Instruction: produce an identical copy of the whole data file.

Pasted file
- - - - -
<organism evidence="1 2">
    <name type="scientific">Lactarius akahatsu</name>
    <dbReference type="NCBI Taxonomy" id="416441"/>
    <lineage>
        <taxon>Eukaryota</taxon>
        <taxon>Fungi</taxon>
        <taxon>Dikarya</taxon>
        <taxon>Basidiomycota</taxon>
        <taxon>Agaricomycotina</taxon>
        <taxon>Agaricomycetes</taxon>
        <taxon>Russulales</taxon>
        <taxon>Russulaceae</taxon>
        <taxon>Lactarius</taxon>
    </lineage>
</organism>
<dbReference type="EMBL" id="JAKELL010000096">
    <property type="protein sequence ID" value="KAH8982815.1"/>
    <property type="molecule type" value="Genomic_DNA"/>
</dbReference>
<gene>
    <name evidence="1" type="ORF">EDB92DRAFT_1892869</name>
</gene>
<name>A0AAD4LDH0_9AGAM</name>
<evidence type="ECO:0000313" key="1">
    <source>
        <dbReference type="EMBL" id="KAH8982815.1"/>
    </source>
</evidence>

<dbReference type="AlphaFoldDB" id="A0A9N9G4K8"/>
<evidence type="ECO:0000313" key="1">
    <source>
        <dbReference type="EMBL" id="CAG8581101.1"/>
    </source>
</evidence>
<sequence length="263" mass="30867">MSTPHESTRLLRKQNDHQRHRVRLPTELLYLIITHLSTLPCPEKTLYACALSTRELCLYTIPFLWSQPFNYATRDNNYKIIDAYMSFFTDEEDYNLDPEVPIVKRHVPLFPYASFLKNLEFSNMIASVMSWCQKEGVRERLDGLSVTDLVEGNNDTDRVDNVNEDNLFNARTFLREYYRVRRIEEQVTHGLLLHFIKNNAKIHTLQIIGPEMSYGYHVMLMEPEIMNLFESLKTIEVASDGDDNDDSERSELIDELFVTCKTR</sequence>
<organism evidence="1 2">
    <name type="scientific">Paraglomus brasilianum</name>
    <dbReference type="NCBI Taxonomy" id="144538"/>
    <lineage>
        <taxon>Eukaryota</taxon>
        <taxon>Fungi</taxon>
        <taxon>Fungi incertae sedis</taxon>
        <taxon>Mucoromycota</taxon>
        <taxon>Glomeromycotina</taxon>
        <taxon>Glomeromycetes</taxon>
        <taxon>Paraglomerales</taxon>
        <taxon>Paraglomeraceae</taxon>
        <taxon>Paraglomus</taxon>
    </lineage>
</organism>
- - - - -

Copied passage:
<organism evidence="1 2">
    <name type="scientific">Lactarius akahatsu</name>
    <dbReference type="NCBI Taxonomy" id="416441"/>
    <lineage>
        <taxon>Eukaryota</taxon>
        <taxon>Fungi</taxon>
        <taxon>Dikarya</taxon>
        <taxon>Basidiomycota</taxon>
        <taxon>Agaricomycotina</taxon>
        <taxon>Agaricomycetes</taxon>
        <taxon>Russulales</taxon>
        <taxon>Russulaceae</taxon>
        <taxon>Lactarius</taxon>
    </lineage>
</organism>
<dbReference type="EMBL" id="JAKELL010000096">
    <property type="protein sequence ID" value="KAH8982815.1"/>
    <property type="molecule type" value="Genomic_DNA"/>
</dbReference>
<gene>
    <name evidence="1" type="ORF">EDB92DRAFT_1892869</name>
</gene>
<name>A0AAD4LDH0_9AGAM</name>
<evidence type="ECO:0000313" key="1">
    <source>
        <dbReference type="EMBL" id="KAH8982815.1"/>
    </source>
</evidence>

<dbReference type="AlphaFoldDB" id="A0A9N9G4K8"/>
<evidence type="ECO:0000313" key="1">
    <source>
        <dbReference type="EMBL" id="CAG8581101.1"/>
    </source>
</evidence>
<sequence length="263" mass="30867">MSTPHESTRLLRKQNDHQRHRVRLPTELLYLIITHLSTLPCPEKTLYACALSTRELCLYTIPFLWSQPFNYATRDNNYKIIDAYMSFFTDEEDYNLDPEVPIVKRHVPLFPYASFLKNLEFSNMIASVMSWCQKEGVRERLDGLSVTDLVEGNNDTDRVDNVNEDNLFNARTFLREYYRVRRIEEQVTHGLLLHFIKNNAKIHTLQIIGPEMSYGYHVMLMEPEIMNLFESLKTIEVASDGDDNDDSERSELIDELFVTCKTR</sequence>
<organism evidence="1 2">
    <name type="scientific">Paraglomus brasilianum</name>
    <dbReference type="NCBI Taxonomy" id="144538"/>
    <lineage>
        <taxon>Eukaryota</taxon>
        <taxon>Fungi</taxon>
        <taxon>Fungi incertae sedis</taxon>
        <taxon>Mucoromycota</taxon>
        <taxon>Glomeromycotina</taxon>
        <taxon>Glomeromycetes</taxon>
        <taxon>Paraglomerales</taxon>
        <taxon>Paraglomeraceae</taxon>
        <taxon>Paraglomus</taxon>
    </lineage>
</organism>